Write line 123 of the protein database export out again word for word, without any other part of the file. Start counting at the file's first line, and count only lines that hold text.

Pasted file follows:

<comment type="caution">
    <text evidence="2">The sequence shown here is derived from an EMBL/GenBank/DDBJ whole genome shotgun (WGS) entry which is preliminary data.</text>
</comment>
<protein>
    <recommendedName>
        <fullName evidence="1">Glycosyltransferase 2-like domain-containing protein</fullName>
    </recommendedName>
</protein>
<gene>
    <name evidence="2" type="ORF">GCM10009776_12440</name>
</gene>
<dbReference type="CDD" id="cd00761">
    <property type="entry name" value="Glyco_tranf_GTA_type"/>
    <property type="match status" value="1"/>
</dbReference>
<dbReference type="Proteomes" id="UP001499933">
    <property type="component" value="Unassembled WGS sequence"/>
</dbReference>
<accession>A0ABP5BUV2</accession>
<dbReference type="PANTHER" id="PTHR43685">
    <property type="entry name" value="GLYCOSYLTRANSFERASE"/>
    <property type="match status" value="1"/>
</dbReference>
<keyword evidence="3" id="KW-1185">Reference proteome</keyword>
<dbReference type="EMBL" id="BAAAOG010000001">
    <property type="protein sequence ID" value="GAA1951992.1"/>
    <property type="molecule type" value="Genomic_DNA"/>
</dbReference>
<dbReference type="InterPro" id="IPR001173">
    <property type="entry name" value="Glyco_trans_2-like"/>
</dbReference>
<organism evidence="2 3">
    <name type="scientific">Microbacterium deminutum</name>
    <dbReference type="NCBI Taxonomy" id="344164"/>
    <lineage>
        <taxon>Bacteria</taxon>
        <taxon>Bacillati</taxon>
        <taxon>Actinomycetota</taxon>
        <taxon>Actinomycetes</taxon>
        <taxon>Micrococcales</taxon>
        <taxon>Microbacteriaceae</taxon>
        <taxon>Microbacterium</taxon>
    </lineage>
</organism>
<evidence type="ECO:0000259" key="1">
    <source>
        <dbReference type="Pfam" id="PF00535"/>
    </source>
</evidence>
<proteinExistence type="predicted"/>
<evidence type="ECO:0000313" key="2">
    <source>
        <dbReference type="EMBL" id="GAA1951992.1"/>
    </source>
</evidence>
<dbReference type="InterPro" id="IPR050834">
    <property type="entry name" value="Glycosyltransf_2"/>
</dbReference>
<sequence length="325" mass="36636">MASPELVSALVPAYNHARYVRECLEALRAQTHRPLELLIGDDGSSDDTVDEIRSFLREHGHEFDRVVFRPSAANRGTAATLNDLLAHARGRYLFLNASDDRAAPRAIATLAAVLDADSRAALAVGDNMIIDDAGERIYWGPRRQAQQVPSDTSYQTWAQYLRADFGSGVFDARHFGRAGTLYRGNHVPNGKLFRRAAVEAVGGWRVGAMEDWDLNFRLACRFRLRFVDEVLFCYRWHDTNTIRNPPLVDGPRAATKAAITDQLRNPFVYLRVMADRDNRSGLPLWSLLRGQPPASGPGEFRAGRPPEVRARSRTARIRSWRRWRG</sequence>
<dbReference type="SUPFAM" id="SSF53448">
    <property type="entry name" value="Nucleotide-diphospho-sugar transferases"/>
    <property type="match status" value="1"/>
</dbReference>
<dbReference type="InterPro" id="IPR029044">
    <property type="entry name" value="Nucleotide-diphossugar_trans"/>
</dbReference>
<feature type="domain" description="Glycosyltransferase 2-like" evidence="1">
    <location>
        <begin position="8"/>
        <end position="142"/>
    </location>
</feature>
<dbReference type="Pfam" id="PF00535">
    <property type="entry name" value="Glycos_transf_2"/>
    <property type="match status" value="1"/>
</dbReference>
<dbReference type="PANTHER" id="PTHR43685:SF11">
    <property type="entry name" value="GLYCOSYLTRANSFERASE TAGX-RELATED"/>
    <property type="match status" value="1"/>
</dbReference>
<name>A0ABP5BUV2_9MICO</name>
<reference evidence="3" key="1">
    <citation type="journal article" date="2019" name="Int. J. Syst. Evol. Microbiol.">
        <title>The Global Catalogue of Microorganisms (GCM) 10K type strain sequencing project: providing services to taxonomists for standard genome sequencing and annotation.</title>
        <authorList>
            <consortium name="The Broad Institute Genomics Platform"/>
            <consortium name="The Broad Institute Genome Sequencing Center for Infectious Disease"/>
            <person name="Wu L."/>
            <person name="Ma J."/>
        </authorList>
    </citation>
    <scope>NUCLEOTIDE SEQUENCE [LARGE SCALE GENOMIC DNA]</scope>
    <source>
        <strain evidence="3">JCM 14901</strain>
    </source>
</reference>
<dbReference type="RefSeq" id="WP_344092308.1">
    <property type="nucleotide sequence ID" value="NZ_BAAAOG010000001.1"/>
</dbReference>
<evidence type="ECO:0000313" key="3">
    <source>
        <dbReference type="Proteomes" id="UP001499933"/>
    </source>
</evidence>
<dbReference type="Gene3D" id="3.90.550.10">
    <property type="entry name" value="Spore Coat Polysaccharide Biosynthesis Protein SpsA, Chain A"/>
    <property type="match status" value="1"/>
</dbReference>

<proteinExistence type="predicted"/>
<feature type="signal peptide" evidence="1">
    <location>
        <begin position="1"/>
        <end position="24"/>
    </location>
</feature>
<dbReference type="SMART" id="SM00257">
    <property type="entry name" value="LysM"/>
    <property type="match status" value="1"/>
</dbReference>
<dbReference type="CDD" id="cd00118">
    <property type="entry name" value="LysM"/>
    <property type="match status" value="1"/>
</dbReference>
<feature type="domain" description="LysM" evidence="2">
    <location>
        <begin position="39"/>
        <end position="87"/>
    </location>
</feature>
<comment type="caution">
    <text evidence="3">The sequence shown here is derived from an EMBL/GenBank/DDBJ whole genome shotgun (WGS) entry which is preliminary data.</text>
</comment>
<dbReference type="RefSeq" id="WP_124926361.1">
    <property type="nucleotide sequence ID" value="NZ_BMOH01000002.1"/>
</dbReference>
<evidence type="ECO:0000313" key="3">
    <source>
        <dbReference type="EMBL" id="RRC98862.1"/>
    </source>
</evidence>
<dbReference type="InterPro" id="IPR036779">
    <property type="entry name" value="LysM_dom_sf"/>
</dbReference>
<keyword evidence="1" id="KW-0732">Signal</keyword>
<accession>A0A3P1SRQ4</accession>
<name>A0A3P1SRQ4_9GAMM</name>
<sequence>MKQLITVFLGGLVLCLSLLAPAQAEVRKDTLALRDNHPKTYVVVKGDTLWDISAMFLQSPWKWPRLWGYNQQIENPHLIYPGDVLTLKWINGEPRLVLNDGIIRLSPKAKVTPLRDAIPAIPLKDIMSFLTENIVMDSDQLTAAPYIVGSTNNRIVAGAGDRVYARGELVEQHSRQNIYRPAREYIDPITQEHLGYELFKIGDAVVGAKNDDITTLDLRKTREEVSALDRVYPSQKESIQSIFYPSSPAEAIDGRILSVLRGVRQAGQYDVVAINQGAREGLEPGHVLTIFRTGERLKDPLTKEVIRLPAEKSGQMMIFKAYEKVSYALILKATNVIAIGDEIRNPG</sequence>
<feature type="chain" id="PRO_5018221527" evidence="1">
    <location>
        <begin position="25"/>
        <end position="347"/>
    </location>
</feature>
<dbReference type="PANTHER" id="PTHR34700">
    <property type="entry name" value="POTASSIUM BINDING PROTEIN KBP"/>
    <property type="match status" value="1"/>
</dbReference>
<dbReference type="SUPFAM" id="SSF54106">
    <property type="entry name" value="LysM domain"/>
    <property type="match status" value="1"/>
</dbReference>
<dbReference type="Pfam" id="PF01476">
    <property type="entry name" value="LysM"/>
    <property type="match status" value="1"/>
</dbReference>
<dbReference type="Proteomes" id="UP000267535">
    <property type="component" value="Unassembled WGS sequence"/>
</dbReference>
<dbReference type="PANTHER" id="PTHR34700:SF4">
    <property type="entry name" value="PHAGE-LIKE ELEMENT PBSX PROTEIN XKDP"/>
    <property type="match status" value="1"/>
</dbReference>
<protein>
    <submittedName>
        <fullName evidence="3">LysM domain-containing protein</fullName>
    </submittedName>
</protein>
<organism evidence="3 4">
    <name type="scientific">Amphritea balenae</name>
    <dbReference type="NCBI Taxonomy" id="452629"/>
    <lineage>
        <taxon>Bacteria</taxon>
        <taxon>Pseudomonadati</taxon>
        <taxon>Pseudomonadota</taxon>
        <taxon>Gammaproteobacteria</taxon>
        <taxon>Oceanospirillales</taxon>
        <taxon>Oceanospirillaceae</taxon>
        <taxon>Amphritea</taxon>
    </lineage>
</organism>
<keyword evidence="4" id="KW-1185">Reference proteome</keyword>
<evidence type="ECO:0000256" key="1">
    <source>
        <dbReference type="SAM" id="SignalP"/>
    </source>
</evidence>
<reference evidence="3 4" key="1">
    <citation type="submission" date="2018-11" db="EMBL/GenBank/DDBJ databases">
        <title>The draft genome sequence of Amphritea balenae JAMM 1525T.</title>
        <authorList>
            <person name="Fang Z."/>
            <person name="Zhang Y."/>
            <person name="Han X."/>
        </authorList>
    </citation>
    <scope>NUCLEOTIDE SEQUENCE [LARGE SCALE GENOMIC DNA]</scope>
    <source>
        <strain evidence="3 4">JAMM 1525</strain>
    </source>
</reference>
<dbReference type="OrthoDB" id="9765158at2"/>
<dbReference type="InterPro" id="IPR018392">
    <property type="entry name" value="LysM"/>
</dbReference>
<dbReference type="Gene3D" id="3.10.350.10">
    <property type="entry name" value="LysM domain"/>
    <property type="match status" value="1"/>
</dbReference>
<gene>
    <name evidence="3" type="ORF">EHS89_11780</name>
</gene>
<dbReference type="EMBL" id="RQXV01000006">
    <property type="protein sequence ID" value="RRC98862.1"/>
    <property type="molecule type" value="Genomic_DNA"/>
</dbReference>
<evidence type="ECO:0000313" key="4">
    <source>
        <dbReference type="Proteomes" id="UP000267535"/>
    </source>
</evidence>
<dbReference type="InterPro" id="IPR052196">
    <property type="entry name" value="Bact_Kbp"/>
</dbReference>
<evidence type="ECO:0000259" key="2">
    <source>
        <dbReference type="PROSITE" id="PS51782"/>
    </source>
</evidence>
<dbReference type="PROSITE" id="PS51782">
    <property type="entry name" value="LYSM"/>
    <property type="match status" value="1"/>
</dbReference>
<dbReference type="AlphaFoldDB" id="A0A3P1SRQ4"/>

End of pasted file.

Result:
</dbReference>